HRW to Uganda: Remove discriminatory provisions from HIV/AIDS bill

Dar es Salaam- Tanzania (PANA) -- Uganda’s parliament should amend a proposed law on HIV/AIDS to remove punitive and discriminatory provisions and to ensure that the rights of people living with HIV/AIDS are protected, Human Rights Watch (HRW) said Thursday, after the controversial bill was introduced.
"The bill contains measures that have been proven ineffective against the AIDS epidemic and that violates the rights of people living with HIV," said Joe Amon, Health and Human Rights director at HRW.
PANA reports that the HIV epidemic in Uganda is getting worse, and that the bill is another example of misguided, ideological approaches and lack of leadership.
HIV prevalence has increased in Uganda in recent years, with over a million people living with HIV and more than 100,000 newly infected each year.
It is estimated that 80 per cent of those living with HIV in Uganda are unaware of their HIV status.
The 2010 HIV/AIDS Prevention and Control Bill was introduced in parliament on 19 May following months of debate about provisions that mandate HIV testing, force disclosure of HIV status, and criminalize behaviour that might result in transmission among those who know they are HIV-positive.
As currently written, the bill codifies discredited approaches to the AIDS epidemic and contains dangerously vague criminal provisions, HRW argued.
According to HRW, the bill will discourage voluntary HIV testing, while making testing mandatory for pregnant women, their partners, suspected perpetrators and victims of sexual offences, drug users, and prostitutes, in violation of fundamental principles of consent.
The bill also allows medical practitioners to disclose a patient’s HIV status to others, breaching confidentiality standards.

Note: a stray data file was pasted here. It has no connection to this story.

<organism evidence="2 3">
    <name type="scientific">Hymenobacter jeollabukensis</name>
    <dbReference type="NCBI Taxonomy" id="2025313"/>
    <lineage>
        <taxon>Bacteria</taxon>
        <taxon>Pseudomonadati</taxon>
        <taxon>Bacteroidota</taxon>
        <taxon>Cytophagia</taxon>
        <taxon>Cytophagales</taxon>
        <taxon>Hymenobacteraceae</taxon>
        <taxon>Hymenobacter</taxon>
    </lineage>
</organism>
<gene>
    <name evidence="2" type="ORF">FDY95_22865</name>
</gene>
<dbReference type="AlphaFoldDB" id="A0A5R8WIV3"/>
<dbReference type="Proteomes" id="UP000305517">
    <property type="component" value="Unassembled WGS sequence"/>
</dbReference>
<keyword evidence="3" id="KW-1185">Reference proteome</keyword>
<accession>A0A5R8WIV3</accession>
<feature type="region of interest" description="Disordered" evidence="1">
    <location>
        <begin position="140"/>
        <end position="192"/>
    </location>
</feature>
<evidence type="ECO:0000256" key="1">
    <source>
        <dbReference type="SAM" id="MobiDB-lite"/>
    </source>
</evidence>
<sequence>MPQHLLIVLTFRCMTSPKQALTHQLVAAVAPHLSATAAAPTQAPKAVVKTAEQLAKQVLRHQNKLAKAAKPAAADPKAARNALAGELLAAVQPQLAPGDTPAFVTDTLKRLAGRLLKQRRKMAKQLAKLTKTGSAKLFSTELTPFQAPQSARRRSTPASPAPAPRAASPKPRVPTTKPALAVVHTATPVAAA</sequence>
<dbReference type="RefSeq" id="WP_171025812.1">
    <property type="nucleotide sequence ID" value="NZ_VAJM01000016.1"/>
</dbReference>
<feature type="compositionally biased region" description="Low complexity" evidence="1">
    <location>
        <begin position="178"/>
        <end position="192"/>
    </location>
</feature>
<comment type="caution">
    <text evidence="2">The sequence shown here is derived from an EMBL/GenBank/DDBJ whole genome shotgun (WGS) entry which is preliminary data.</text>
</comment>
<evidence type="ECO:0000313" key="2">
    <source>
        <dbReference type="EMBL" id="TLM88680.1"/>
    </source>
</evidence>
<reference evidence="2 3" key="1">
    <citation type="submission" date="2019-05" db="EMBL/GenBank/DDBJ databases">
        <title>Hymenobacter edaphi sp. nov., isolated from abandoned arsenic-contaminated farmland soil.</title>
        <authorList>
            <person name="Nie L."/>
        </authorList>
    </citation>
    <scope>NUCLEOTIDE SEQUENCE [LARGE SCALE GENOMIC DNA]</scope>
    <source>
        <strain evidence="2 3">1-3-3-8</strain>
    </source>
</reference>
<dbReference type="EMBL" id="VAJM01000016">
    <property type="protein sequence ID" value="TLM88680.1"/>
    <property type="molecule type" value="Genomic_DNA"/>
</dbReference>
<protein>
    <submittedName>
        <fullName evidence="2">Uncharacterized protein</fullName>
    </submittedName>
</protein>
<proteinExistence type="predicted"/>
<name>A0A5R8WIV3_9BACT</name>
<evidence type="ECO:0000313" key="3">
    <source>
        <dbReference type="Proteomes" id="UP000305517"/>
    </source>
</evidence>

These provisions could potentially endanger those who are infected by exposing them to stigma, discrimination, and physical violence.
HRW and 50 Ugandan and international organisations commented on an earlier draft of the bill and released a 10-page analysis of it in November 2009.
UNAIDS also released a 23-page critique of the bill, and a coalition of Ugandan civil society groups published a joint position statement that criticised many provisions of the draft bill.
Since then, the law was partially improved by the removal of criminal penalty for the transmission of HIV from mother to child through breastfeeding.
Reflecting these changes, HRW released an updated analysis of the bill this month.
The Ugandan government has recently received international criticism for a proposed “anti-homosexuality” law mandating the death penalty for individuals living with HIV who engage in homosexual sex, regardless of the use of HIV prevention, and including a requirement that individuals report suspected homosexuals to the government within 24 hours.
One consequence of the law will be to require all HIV testing programmes in the country to amend their pre-test counselling to inform individuals of the law and its potential consequences, HRW said.
Those being tested would need to understand that the consequences of a positive test result could include disclosure of their HIV status without their consent by medical personnel and criminal liability for failure to adopt HIV prevention measures.
International research projects in Uganda that conduct HIV testing may also have to modify and resubmit their protocols to ethical review boards, HRW added.

20 may 2010 14:41:00

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